Today we are DELIGHTED to invite award-winning children’s poet Neal Zetter into #TheRealm to talk about his new poetry collection of raps and rhymes WHEN THE BELL GOES!
Can you tell us about your new poetry book When the Bell Goes?
Sure! It’s a themed collection, packed with around 50 new poems of mine about school days and growing up. Most are funny but a few are more serious, most rhyme apart from a couple, and there’s an original joke or wacky fact to accompany each poem. The ideal age of the reader will be 7-12 (KS2/early KS3) but younger children will enjoy the poems being read to them even if they can’t read them themselves.
What inspired this collection of poems and how long did it take to put together?
Like most of my books it’s taken about a year’s actual work from concept to delivery from the printer. However there has also beenan additional year when nothing much happened with it due to the the pandemic. This has been the case for most books during that time so, like mine, they have been published a year or so later than expected.
The poems in ‘Bell’ are nearly all personal/autobiographical (like most of my poetry) although, as ever, I have tried hard to write them in such a way that all readers can relate to them. Despite the many years between myself and my young audience, I think not too much has changed and schools and experiences of growing up are largely the same.
Do you have a favourite poem in the book?
I’ve been touring the book around many London libraries and summer holiday schemes during August and my favourites are always the ones that my audiences enjoy most – the two that have been going down best and with the most laughs are here and here!
Both are interactive with the audience having to call things out and join in so it’s been great to hear the children and adults doing just that when I have performed them.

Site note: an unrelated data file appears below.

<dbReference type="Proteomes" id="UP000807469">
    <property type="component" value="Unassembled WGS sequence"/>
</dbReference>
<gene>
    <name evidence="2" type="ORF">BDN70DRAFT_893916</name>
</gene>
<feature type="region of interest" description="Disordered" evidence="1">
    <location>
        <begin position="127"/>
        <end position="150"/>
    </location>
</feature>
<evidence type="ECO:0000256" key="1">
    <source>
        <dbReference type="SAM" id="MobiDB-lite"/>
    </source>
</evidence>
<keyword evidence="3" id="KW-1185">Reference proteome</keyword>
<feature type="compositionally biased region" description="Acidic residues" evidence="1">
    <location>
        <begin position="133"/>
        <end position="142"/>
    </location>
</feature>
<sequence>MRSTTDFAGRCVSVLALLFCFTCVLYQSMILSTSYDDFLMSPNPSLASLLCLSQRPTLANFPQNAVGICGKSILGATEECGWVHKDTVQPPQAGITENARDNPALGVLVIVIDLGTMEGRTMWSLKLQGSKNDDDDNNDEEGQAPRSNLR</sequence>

Can you give our readers a simple template or structure to use for writing their own school themed poem?
Like all performance poets I use repetition a great deal in my writing and repeated lines or phrases are always a good start point for a poem. For example here’s an excerpt from the poem ‘Lists’ featured in the book (creating lists of things was a favourite wet play activity in my class):
A list of my most favourite films
A list of sweets to eat
A list of must have computer games
A list of top ten books to read
A list of presents for Dad’s birthday
A list of winners of the World Cup
A list of Kings and Queens of England
A list of what I will be when I grow up
Of course poems don’t have to rhyme and, as I see so many poems in my workshops spoilt by awful rhyming, I encourage non-rhyming when in schools. So maybe a non-rhyming version of the above will be easier
And this one, that doesn’t rhyme, also works well as a template. It’s called ‘Good Morning’ inspired by children’s creative and humorous responses to the register being called. Again, this is only an excerpt:
Good morning Daniel
Good morning Colette
“I’m NOT here Sir!”
Good morning Aaron
Good morning Darshan
“Ill with chicken pox Sir!”
Good morning Fiona
“Still in Australia Sir!”
Good morning Victoria
“I am present, in attendance and ready to work extremely hard Sir!”
Good morning Heema
“Just been sick Sir!”
Good morning Rosa
Finally, how did you feel when you saw the illustrations and artwork by Emily Ford for the first time?
I was (and still am!) very excited about the fresh and contemporary look of the book as it has some wonderful illustrations alongside each poem by the amazing Emily Ford, a young illustrator I’ve not worked with previously but am so glad I have now. The cover is especially eye-catching and colourful and that’s vital in trying to sell the book!
Thanks Neal for joining us today!